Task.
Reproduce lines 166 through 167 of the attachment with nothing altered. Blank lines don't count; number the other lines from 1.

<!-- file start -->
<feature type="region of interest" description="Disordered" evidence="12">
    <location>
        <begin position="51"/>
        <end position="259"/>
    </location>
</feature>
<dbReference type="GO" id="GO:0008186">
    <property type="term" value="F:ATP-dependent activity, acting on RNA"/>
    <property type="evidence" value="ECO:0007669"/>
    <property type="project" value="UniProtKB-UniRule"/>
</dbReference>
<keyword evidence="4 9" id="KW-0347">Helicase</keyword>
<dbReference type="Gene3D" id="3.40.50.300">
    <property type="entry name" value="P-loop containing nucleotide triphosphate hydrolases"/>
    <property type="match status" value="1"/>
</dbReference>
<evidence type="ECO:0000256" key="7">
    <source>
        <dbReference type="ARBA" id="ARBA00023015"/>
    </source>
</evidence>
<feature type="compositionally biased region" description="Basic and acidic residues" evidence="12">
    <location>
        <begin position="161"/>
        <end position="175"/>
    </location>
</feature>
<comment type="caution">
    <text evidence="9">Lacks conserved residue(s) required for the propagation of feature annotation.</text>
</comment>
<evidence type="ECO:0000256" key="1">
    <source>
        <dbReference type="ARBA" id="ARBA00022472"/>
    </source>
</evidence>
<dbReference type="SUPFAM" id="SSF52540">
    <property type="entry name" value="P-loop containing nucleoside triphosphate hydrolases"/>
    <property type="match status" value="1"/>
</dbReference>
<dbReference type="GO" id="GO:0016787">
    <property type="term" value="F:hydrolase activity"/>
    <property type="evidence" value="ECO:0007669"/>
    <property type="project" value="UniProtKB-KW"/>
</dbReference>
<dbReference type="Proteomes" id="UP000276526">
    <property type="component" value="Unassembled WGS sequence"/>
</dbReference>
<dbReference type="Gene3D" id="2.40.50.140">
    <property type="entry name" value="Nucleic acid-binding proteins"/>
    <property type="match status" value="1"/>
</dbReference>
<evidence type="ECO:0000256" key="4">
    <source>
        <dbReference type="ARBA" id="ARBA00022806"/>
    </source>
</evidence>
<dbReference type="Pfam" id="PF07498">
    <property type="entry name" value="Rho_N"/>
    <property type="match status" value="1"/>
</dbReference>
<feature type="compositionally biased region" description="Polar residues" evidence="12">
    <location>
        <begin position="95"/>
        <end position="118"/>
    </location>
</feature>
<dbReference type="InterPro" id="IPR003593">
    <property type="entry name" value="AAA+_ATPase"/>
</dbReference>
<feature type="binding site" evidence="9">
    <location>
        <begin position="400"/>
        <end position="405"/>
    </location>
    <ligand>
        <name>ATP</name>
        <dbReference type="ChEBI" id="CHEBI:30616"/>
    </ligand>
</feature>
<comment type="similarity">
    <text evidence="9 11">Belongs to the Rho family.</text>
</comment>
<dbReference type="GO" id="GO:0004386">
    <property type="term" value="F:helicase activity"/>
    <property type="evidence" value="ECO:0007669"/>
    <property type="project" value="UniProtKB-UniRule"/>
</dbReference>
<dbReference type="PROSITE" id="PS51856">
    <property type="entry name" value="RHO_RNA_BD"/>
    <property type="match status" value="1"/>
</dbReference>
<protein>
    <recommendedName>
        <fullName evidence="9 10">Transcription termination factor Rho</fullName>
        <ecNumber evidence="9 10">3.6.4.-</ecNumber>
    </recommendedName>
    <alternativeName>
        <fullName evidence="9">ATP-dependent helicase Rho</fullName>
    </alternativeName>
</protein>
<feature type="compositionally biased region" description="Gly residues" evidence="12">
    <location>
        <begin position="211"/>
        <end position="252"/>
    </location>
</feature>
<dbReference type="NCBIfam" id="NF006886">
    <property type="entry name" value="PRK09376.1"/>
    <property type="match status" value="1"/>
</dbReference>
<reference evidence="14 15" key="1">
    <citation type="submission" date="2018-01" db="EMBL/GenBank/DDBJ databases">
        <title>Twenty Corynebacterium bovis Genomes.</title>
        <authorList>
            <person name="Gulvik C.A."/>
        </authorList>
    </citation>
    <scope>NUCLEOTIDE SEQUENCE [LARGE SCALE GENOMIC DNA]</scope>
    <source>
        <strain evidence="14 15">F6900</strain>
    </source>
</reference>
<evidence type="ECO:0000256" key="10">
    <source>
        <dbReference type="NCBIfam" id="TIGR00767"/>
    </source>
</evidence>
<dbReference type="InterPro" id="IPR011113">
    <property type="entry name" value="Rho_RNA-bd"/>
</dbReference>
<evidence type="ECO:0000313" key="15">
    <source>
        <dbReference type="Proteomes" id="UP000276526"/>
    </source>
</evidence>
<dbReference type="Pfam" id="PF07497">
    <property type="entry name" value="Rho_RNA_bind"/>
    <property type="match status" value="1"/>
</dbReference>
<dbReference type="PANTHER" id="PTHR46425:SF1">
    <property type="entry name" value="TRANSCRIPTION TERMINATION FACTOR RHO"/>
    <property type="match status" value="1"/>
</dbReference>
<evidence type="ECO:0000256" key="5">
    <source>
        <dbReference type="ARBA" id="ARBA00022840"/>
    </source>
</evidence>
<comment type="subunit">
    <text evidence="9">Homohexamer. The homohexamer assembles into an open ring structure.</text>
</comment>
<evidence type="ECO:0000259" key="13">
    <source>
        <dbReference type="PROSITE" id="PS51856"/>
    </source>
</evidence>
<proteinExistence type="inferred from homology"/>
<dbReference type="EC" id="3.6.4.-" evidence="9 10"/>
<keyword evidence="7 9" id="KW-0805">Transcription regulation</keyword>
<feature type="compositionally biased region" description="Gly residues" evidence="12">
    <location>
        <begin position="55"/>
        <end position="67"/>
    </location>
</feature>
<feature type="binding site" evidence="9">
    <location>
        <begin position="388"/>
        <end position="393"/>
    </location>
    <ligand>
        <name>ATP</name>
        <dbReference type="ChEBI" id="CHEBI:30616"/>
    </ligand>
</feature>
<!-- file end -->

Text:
<feature type="binding site" evidence="9">
    <location>